Consolidation Continues Among Beer Distributors

NEW YORK, April 15 /PRNewswire/ — Rising costs as well as the need for scale and for broad, well-balanced portfolios has driven consolidation among U.S. beer distributors according to a new Rabobank report. The report, “Ag Focus: The Future of Consolidation in the Beer Distribution Sector,” finds that consolidation among beer distributors has been occurring at a steady pace since the 1970s.

“In many ways, 2007 was a watershed year in terms of the number and magnitude of changes in the beer distribution playing field,” said Food & Agribusiness Research and Advisory Vice President Stephen Rannekleiv.

The foundation for this occurrence was created in 1933 when the U.S. government repealed prohibition, it mandated a three-tier system in which alcohol producers were obliged to sell their products to distributors who then sell to retailers. The goal was to assure that producers could not own retailers, which would limit competition. By the late ’70s, there were more than 5,200 distributors, but that number had fallen to slightly more than 2,000 by 2006.

Today, consolidation has been driven, in part, by increased operational costs — particularly health care and insurance costs — which have put pressure on smaller distributors, who do not have the same ability to negotiate with insurance companies that larger distributors have, and cannot allocate their costs across as wide a range of operations as larger distributors. Additionally, smaller companies also face challenges in acquiring a broad portfolio of attractive brands.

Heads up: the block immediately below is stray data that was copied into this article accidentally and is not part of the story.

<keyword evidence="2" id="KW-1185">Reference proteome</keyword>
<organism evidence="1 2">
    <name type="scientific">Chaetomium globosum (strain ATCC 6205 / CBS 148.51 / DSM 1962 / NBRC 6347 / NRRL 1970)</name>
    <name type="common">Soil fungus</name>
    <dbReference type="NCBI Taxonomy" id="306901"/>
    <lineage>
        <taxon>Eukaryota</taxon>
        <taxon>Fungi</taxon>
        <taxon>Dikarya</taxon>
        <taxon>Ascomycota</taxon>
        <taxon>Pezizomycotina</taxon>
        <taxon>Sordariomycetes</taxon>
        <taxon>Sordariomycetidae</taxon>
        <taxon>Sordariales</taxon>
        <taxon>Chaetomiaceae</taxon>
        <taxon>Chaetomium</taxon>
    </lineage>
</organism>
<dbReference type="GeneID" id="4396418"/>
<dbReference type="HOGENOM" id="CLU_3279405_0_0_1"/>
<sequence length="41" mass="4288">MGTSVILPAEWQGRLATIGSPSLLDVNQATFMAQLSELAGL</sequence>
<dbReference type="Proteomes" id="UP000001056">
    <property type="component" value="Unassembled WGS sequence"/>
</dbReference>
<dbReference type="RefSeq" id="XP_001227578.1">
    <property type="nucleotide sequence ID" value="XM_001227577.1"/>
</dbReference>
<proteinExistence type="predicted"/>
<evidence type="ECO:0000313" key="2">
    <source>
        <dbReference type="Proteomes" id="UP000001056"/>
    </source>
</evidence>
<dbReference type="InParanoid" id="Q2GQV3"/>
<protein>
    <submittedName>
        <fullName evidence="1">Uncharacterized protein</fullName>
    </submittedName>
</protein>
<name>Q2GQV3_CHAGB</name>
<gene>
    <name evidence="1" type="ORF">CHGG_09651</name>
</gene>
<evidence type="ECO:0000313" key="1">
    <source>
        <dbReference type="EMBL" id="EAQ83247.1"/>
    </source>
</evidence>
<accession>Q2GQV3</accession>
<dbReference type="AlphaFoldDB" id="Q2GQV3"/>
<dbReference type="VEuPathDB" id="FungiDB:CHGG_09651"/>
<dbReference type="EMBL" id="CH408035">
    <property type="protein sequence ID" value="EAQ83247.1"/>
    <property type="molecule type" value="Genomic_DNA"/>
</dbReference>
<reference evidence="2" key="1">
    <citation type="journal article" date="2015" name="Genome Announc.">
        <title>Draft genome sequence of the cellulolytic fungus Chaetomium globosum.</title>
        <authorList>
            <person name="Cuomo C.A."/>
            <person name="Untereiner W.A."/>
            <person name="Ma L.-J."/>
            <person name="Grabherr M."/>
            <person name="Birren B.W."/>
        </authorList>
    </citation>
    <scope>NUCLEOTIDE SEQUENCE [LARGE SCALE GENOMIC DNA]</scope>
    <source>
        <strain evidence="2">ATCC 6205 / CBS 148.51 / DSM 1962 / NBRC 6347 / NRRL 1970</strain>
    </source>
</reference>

“As consumers demand a wider variety of — particularly higher-end — products, developing a strong portfolio of brands has taken on critical importance, perhaps even more important than the strength of any one individual brand in the portfolio,” said Rannekleiv.

Given these and other challenges, smaller distributors have opted to sell their franchises to larger, more efficient distributors that are looking to diversify their portfolios. Originally, distributors were paying a premium for these franchises; however, it appears that prices paid for distributorships are now decreasing.

The trend of increasing prices paid for distribution franchises had been driven mainly by the improved profitability resulting from consumers migrating to premium and craft beers in recent years. Over the years, domestic premium brands (Budweiser, Miller, Coors) have dominated the market, but sales have been relatively flat. In 2007, dollar sales of imports grew by 4.4 percent and micro-brands grew by 16.8 percent. However, this growth is likely to slow due to growing concerns about the economy and a tightening credit market.

“An economic slowdown can be expected to create greater price-sensitivity in the market, creating a more challenging environment for flagship brands to take price increases,” Rannekleiv said. “Recent numbers show that sub-premium brands may be regaining ground as consumers seek lower-priced alternatives to domestic premium brands.”

Source Citation   (MLA 8th Edition) “Consolidation Continues Among Beer Distributors.” PR Newswire, 15 Apr. 2008. Infotrac Newsstand, Accessed 24 Mar. 2019.